Thursday, September 28, 2006

Girls, Girls, Girls

As I always say, if you want to know something about corporate governance, ask a law professor. Actually, I never say that.

For example, let’s say you wanted to understand the scandal at Hewlett Packard Co. (HPQ), which thickened today with the resignation of former General Counsel Ann Baskins. She joined a couple of other former HP executives in taking the Fifth at a Congressional hearing.

You know who’s to blame, according to Gordon Smith, a corporate and securities prof at University of Wisconsin Law School?


Noting the involvement of women like Baskins and HP Chairman Patricia Dunn, Smith writes on Conglomerate Blog that "gender might figure into this story in several ways. For example, women who are outsiders to the clubby world of corporate directors may rely too much on formal procedures and not enough on informal mechanisms. Women leaders may feel the need to be overly tough or results-oriented to overcome stereotypes of weakness in a way that men don't."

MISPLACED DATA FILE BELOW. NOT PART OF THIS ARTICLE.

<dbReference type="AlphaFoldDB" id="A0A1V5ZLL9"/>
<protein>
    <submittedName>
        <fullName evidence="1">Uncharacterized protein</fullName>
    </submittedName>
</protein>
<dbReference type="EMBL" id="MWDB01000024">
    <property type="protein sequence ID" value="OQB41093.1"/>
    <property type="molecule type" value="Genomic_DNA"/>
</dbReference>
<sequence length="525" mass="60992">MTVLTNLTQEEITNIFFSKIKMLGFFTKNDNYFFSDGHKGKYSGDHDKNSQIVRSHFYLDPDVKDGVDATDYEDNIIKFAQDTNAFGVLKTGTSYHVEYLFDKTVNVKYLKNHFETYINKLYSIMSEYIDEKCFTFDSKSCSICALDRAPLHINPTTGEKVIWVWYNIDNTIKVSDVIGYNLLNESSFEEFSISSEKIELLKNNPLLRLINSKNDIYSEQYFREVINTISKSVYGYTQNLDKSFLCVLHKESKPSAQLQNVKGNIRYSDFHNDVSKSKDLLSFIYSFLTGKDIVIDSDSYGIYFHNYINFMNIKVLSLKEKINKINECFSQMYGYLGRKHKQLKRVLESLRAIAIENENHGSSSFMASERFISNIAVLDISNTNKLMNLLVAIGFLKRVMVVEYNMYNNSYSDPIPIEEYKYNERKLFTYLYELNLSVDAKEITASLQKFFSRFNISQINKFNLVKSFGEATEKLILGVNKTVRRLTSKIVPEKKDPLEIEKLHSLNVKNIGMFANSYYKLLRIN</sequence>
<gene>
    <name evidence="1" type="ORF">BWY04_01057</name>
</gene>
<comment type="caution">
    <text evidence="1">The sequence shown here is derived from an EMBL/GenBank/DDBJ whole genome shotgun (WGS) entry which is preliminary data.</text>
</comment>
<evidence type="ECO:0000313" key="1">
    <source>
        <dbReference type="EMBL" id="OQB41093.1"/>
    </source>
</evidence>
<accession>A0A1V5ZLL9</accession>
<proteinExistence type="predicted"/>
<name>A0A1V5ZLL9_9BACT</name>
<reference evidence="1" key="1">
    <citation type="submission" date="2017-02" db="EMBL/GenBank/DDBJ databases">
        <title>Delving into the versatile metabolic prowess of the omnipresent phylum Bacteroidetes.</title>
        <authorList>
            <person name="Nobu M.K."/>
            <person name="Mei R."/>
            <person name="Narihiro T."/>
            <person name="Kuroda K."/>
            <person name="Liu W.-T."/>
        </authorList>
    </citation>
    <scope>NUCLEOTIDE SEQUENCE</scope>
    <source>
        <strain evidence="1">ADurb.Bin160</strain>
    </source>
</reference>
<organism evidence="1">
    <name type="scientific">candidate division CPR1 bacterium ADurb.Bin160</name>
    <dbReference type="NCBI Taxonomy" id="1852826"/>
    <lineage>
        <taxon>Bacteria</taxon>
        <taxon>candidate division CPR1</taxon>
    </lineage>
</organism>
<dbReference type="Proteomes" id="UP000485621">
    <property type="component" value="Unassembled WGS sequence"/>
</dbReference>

More generously, he wonders if "reactions to mistakes by women might be more harsh, with less forgiveness for error, than reactions to men." Uh, maybe.

Whatever you do, don’t invest in Norway, where companies listed on the Oslo Stock Exchange will soon be required to fill 40% of their board seats with women. Just think of the scandals all those females, with their annoying tendency to respect “procedures,” may cause.

If you don’t feel like blaming the chicks, you can get with Professor Larry Ribstein from the University of Illinois College of Law, who thinks HP has too many independent directors .

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